Covid-tracing app may be ineffective and invasive of privacy

Government must be transparent to avoid unintended consequences

One possible function reported for the Covid-tracing app is Bluetooth contact-tracing technology. Photograph: Laurent Gillieron/EPA

One possible function reported for the Covid-tracing app is Bluetooth contact-tracing technology. Photograph: Laurent Gillieron/EPA

 

Flattening the curve may be frustratingly slow, but deploying ineffective or invasive tech won’t accelerate solutions for Ireland.

Minister for Health Sim on Harris3, said in the Dáil last week that the Covid Tracker Ireland App being developed by the Health Service Executive (HSE) will work only if there is maximum public buy-in.

To facilitate buy-in, a communications campaign is forming to make it as easy as possible for people to use the app. However, this approach puts the horse before the cart for an app which is very much under testing and development.

It is true that the public needs to further consider production of an app solution. Covid apps have many technical limitations which, together with their extremely invasive potential for generalised surveillance, demand more public consideration of their usefulness before release.

Accordingly, a group of civil societies, scientists and academics has written an open letter asking that HSE follow the European Data Protection Board recommendations by publishing the app’s draft specification and user requirements, data protection impact assessment (DPIA) and source code. This would allow expert input and wide public scrutiny.

We have written these requests openly precisely because of the few details the public has received from HSE. The 11-page Dáil statement and briefing for Mr Harris do not answer these asks.

However, what we do know raises concerns that the app may be neither effective nor rights respecting.

Bluetooth technology

We know that one possible function reported for the app is Bluetooth contact-tracing technology. This technology can be used to detect devices that are in close proximity with each other and to alert you if you have come into contact with someone with Covid-19.

But there are problems with Bluetooth accuracy. Its signals can cross walls and it doesn’t always run continuously on devices. It would not be helpful to alert you to a contact with an infected person on the other side of a wall whom you’ve never actually encountered. Nor would it be helpful to miss a contact alert because your app wasn’t running on your phone at a particular time.

To compensate for Bluetooth deficiencies, a second possible reported solution under consideration for the app is movement and location data tracking. When reliant on GPS, this tech also has accuracy problems. In certain conditions including poor weather, busy urban spaces or indoor environments it loses precision. This would not be helpful either on a busy Dublin street.

With all these accuracy issues, we have to question whether poorly-functioning tech is a useful solution. We also need to consider the potential interferences with our rights.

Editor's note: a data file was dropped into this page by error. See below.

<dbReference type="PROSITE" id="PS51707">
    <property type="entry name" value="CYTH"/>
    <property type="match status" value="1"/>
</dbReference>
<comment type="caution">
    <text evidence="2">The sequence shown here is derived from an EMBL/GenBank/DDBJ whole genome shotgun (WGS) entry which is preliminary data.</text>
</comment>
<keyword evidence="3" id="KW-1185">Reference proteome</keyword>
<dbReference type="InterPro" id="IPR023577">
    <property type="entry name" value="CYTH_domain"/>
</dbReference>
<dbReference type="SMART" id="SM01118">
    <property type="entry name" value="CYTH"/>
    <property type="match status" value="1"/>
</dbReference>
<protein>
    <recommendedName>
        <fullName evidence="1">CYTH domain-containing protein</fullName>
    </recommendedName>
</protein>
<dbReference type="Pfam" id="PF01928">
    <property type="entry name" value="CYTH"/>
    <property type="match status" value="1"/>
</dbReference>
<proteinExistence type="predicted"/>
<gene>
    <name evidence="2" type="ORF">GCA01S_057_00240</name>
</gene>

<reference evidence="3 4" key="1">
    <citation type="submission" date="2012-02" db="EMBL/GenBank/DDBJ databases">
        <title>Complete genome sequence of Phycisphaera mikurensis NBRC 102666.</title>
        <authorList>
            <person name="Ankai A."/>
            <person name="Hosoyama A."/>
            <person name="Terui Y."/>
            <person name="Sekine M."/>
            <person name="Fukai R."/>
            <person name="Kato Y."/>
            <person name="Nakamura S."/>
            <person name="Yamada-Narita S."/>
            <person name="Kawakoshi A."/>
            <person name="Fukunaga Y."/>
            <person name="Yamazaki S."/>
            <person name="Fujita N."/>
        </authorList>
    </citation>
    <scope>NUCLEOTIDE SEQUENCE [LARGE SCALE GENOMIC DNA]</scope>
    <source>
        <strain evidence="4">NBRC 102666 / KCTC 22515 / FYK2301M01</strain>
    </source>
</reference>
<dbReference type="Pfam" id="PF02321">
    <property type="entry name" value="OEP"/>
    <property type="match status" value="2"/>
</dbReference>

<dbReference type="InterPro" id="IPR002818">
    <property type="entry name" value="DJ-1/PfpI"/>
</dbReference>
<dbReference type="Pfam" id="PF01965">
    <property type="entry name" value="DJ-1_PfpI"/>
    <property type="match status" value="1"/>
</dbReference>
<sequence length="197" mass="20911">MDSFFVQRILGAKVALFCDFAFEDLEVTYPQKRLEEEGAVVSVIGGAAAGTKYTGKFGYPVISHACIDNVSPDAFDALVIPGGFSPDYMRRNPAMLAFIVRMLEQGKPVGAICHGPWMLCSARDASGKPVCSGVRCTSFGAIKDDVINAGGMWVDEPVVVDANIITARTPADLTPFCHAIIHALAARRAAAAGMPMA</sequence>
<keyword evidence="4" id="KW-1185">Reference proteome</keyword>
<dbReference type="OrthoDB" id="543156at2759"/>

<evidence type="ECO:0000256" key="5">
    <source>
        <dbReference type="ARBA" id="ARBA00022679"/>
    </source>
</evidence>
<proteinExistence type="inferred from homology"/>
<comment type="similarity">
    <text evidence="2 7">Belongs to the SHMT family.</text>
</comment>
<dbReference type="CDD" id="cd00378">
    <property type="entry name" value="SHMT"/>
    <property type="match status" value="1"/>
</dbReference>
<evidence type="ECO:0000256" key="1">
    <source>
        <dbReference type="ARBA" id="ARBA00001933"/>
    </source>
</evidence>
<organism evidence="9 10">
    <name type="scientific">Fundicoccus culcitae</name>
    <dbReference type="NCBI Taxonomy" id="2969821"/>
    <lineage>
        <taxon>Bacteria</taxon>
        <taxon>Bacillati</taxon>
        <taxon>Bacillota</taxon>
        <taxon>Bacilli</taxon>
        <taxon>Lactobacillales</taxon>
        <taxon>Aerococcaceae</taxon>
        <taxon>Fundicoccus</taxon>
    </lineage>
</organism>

There is, for example, our right to health, which must be enjoyed without discrimination. Some people, including children, the elderly and the very poor, may not have access to mobile health apps or have the digital skills to use them. The Minister’s briefing says the Government is working hard to manage the digital divide but provides no details regarding how.

There are also our rights to privacy and data protection, which shouldn’t be sacrificed in the name of tech solutions. Trinity College Dublin academics recently said that while Bluetooth contact tracing can be more appealing than location tracking from these rights perspectives, we must be leery of Bluetooth apps engaging commercial services that can hold rough location data. The data held by these commercial interests potentiates the use for covert user tracking and deanonymisation.

Deanonymisation, a process which reidentifies an individual’s personal data, is a very real threat to location tracking. The Minister’s briefing does not appear to acknowledge this risk when it says it will use “voluntarily supplied small statistical area location information”. But who will hold this data and for how long? Who else will be able to access it and how exactly will it be used?

This kind of mission creep, away from an app’s originally intended function, and sometimes precisely detectable only if the code is released, demonstrates the potential for a Covid-tracing app to transform into a covert surveillance tool with linkages to commercial interests.

Transparency

To avoid unintended consequences, it’s important that the Government be thoroughly transparent with us – at the outset and in an ongoing way.

On Thursday, numerous TDs questioned Harris in the Dáil about the app. As they called for transparency, concerns were raised that, as Sinn Féin TD Louise O’Reilly put it, the Government “has not exactly covered itself in glory with respect to data protection, particularly when we consider the public services card”.

We are therefore encouraged to read that the Minister for Health is aware of the “vital importance of data protection and privacy” in relation to the Covid Tracker Ireland app. It’s also encouraging to read that it is being developed with European Commission recommendations in mind.

However, concerns about data protection and privacy will remain until the DPIA, design specifications and source code are published and made available for independent expert scrutiny.

Until then, a national communications plan aimed at deploying the app seems entirely premature.

Elizabeth Farries is the director of information rights at the Irish Council for Civil Liberties

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